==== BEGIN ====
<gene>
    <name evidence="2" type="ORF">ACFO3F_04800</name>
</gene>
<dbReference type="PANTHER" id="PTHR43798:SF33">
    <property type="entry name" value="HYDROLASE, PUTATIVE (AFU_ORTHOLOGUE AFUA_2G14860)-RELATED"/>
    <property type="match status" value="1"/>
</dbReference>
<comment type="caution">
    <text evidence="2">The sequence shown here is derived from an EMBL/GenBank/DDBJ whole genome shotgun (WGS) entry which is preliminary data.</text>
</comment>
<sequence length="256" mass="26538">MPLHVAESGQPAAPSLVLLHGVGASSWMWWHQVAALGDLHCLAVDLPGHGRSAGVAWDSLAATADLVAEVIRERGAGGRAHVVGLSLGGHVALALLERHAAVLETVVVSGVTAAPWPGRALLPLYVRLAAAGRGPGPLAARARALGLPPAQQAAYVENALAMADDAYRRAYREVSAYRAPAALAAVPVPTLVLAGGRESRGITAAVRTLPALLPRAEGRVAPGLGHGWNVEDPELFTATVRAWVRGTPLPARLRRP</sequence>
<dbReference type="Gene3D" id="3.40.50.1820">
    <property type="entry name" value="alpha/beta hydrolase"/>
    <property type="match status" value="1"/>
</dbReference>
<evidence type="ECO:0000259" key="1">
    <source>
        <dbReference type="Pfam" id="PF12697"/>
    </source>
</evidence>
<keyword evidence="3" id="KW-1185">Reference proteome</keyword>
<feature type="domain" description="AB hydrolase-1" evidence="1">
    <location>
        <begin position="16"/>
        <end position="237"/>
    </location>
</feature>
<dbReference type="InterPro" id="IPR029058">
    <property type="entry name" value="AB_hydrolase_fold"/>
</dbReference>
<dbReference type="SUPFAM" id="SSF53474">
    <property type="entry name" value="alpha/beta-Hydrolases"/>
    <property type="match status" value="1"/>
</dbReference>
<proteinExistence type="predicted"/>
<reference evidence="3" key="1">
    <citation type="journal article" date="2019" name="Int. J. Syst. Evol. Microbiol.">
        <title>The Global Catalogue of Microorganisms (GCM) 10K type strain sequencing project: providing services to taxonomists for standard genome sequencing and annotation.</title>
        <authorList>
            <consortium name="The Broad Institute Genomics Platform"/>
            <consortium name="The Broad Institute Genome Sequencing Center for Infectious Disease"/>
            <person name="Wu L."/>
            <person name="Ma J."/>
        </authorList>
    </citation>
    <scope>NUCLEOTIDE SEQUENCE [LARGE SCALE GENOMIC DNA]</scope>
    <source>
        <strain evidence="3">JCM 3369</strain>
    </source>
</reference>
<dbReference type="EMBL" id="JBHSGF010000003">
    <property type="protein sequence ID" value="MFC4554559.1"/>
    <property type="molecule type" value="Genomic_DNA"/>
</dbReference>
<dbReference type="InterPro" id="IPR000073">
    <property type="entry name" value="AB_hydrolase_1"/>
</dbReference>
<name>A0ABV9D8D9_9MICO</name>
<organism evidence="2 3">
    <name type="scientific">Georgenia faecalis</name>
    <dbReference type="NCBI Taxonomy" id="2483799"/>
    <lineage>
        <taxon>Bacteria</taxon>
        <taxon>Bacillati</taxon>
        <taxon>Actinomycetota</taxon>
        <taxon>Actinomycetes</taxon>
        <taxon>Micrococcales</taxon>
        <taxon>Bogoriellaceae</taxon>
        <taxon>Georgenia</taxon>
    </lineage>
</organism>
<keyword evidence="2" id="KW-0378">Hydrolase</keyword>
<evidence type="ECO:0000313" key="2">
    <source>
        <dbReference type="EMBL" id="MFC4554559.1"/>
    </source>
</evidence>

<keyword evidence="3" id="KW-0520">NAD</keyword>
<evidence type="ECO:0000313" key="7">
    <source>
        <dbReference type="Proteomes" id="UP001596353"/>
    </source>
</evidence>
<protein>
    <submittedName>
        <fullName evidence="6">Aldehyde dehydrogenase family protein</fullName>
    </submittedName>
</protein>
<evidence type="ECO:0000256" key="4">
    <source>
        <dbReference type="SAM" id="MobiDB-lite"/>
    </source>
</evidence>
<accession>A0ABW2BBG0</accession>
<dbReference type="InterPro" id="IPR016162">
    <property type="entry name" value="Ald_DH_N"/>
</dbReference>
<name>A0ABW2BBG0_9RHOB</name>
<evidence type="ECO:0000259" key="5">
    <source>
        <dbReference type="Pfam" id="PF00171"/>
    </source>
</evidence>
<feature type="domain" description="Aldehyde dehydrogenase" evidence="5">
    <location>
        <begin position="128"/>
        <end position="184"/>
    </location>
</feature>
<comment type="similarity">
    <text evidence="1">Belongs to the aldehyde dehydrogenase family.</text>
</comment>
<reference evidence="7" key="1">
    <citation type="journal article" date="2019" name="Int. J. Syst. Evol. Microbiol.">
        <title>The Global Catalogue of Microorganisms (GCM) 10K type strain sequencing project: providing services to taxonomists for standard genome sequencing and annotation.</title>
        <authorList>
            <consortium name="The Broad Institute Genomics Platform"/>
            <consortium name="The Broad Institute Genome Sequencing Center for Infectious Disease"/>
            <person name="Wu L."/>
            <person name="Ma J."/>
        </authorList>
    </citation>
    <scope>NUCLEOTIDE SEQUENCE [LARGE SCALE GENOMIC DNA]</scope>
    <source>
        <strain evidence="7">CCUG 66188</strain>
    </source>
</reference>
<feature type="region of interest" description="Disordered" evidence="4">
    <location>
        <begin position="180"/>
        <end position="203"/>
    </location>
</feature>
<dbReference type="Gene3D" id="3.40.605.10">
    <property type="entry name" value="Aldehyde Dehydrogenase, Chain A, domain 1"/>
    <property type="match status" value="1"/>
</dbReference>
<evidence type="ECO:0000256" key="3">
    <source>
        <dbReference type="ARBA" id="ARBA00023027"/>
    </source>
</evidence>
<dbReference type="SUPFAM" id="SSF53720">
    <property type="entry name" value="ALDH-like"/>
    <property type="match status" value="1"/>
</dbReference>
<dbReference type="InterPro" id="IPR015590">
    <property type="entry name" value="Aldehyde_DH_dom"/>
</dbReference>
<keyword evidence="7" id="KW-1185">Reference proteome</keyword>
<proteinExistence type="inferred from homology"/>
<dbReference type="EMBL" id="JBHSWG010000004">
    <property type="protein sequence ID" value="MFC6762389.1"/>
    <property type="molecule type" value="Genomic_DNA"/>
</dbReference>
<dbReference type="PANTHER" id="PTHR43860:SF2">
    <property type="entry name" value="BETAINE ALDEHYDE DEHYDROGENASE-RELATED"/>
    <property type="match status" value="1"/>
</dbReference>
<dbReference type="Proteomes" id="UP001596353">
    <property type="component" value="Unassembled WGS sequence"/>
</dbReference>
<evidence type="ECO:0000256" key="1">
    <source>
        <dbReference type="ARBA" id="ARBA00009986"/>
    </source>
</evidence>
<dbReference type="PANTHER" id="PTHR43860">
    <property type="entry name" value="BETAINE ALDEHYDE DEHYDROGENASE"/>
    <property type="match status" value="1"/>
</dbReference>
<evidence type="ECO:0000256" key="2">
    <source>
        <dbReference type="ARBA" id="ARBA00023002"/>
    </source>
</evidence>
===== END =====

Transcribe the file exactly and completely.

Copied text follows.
<gene>
    <name evidence="2" type="ORF">ACFO3F_04800</name>
</gene>
<dbReference type="PANTHER" id="PTHR43798:SF33">
    <property type="entry name" value="HYDROLASE, PUTATIVE (AFU_ORTHOLOGUE AFUA_2G14860)-RELATED"/>
    <property type="match status" value="1"/>
</dbReference>
<comment type="caution">
    <text evidence="2">The sequence shown here is derived from an EMBL/GenBank/DDBJ whole genome shotgun (WGS) entry which is preliminary data.</text>
</comment>
<sequence length="256" mass="26538">MPLHVAESGQPAAPSLVLLHGVGASSWMWWHQVAALGDLHCLAVDLPGHGRSAGVAWDSLAATADLVAEVIRERGAGGRAHVVGLSLGGHVALALLERHAAVLETVVVSGVTAAPWPGRALLPLYVRLAAAGRGPGPLAARARALGLPPAQQAAYVENALAMADDAYRRAYREVSAYRAPAALAAVPVPTLVLAGGRESRGITAAVRTLPALLPRAEGRVAPGLGHGWNVEDPELFTATVRAWVRGTPLPARLRRP</sequence>
<dbReference type="Gene3D" id="3.40.50.1820">
    <property type="entry name" value="alpha/beta hydrolase"/>
    <property type="match status" value="1"/>
</dbReference>
<evidence type="ECO:0000259" key="1">
    <source>
        <dbReference type="Pfam" id="PF12697"/>
    </source>
</evidence>
<keyword evidence="3" id="KW-1185">Reference proteome</keyword>
<feature type="domain" description="AB hydrolase-1" evidence="1">
    <location>
        <begin position="16"/>
        <end position="237"/>
    </location>
</feature>
<dbReference type="InterPro" id="IPR029058">
    <property type="entry name" value="AB_hydrolase_fold"/>
</dbReference>
<dbReference type="SUPFAM" id="SSF53474">
    <property type="entry name" value="alpha/beta-Hydrolases"/>
    <property type="match status" value="1"/>
</dbReference>
<proteinExistence type="predicted"/>
<reference evidence="3" key="1">
    <citation type="journal article" date="2019" name="Int. J. Syst. Evol. Microbiol.">
        <title>The Global Catalogue of Microorganisms (GCM) 10K type strain sequencing project: providing services to taxonomists for standard genome sequencing and annotation.</title>
        <authorList>
            <consortium name="The Broad Institute Genomics Platform"/>
            <consortium name="The Broad Institute Genome Sequencing Center for Infectious Disease"/>
            <person name="Wu L."/>
            <person name="Ma J."/>
        </authorList>
    </citation>
    <scope>NUCLEOTIDE SEQUENCE [LARGE SCALE GENOMIC DNA]</scope>
    <source>
        <strain evidence="3">JCM 3369</strain>
    </source>
</reference>
<dbReference type="EMBL" id="JBHSGF010000003">
    <property type="protein sequence ID" value="MFC4554559.1"/>
    <property type="molecule type" value="Genomic_DNA"/>
</dbReference>
<dbReference type="InterPro" id="IPR000073">
    <property type="entry name" value="AB_hydrolase_1"/>
</dbReference>
<name>A0ABV9D8D9_9MICO</name>
<organism evidence="2 3">
    <name type="scientific">Georgenia faecalis</name>
    <dbReference type="NCBI Taxonomy" id="2483799"/>
    <lineage>
        <taxon>Bacteria</taxon>
        <taxon>Bacillati</taxon>
        <taxon>Actinomycetota</taxon>
        <taxon>Actinomycetes</taxon>
        <taxon>Micrococcales</taxon>
        <taxon>Bogoriellaceae</taxon>
        <taxon>Georgenia</taxon>
    </lineage>
</organism>
<keyword evidence="2" id="KW-0378">Hydrolase</keyword>
<evidence type="ECO:0000313" key="2">
    <source>
        <dbReference type="EMBL" id="MFC4554559.1"/>
    </source>
</evidence>

<keyword evidence="3" id="KW-0520">NAD</keyword>
<evidence type="ECO:0000313" key="7">
    <source>
        <dbReference type="Proteomes" id="UP001596353"/>
    </source>
</evidence>
<protein>
    <submittedName>
        <fullName evidence="6">Aldehyde dehydrogenase family protein</fullName>
    </submittedName>
</protein>
<evidence type="ECO:0000256" key="4">
    <source>
        <dbReference type="SAM" id="MobiDB-lite"/>
    </source>
</evidence>
<accession>A0ABW2BBG0</accession>
<dbReference type="InterPro" id="IPR016162">
    <property type="entry name" value="Ald_DH_N"/>
</dbReference>
<name>A0ABW2BBG0_9RHOB</name>
<evidence type="ECO:0000259" key="5">
    <source>
        <dbReference type="Pfam" id="PF00171"/>
    </source>
</evidence>
<feature type="domain" description="Aldehyde dehydrogenase" evidence="5">
    <location>
        <begin position="128"/>
        <end position="184"/>
    </location>
</feature>
<comment type="similarity">
    <text evidence="1">Belongs to the aldehyde dehydrogenase family.</text>
</comment>
<reference evidence="7" key="1">
    <citation type="journal article" date="2019" name="Int. J. Syst. Evol. Microbiol.">
        <title>The Global Catalogue of Microorganisms (GCM) 10K type strain sequencing project: providing services to taxonomists for standard genome sequencing and annotation.</title>
        <authorList>
            <consortium name="The Broad Institute Genomics Platform"/>
            <consortium name="The Broad Institute Genome Sequencing Center for Infectious Disease"/>
            <person name="Wu L."/>
            <person name="Ma J."/>
        </authorList>
    </citation>
    <scope>NUCLEOTIDE SEQUENCE [LARGE SCALE GENOMIC DNA]</scope>
    <source>
        <strain evidence="7">CCUG 66188</strain>
    </source>
</reference>
<feature type="region of interest" description="Disordered" evidence="4">
    <location>
        <begin position="180"/>
        <end position="203"/>
    </location>
</feature>
<dbReference type="Gene3D" id="3.40.605.10">
    <property type="entry name" value="Aldehyde Dehydrogenase, Chain A, domain 1"/>
    <property type="match status" value="1"/>
</dbReference>
<evidence type="ECO:0000256" key="3">
    <source>
        <dbReference type="ARBA" id="ARBA00023027"/>
    </source>
</evidence>
<dbReference type="SUPFAM" id="SSF53720">
    <property type="entry name" value="ALDH-like"/>
    <property type="match status" value="1"/>
</dbReference>
<dbReference type="InterPro" id="IPR015590">
    <property type="entry name" value="Aldehyde_DH_dom"/>
</dbReference>
<keyword evidence="7" id="KW-1185">Reference proteome</keyword>
<proteinExistence type="inferred from homology"/>
<dbReference type="EMBL" id="JBHSWG010000004">
    <property type="protein sequence ID" value="MFC6762389.1"/>
    <property type="molecule type" value="Genomic_DNA"/>
</dbReference>
<dbReference type="PANTHER" id="PTHR43860:SF2">
    <property type="entry name" value="BETAINE ALDEHYDE DEHYDROGENASE-RELATED"/>
    <property type="match status" value="1"/>
</dbReference>
<dbReference type="Proteomes" id="UP001596353">
    <property type="component" value="Unassembled WGS sequence"/>
</dbReference>
<evidence type="ECO:0000256" key="1">
    <source>
        <dbReference type="ARBA" id="ARBA00009986"/>
    </source>
</evidence>
<dbReference type="PANTHER" id="PTHR43860">
    <property type="entry name" value="BETAINE ALDEHYDE DEHYDROGENASE"/>
    <property type="match status" value="1"/>
</dbReference>
<evidence type="ECO:0000256" key="2">
    <source>
        <dbReference type="ARBA" id="ARBA00023002"/>
    </source>
</evidence>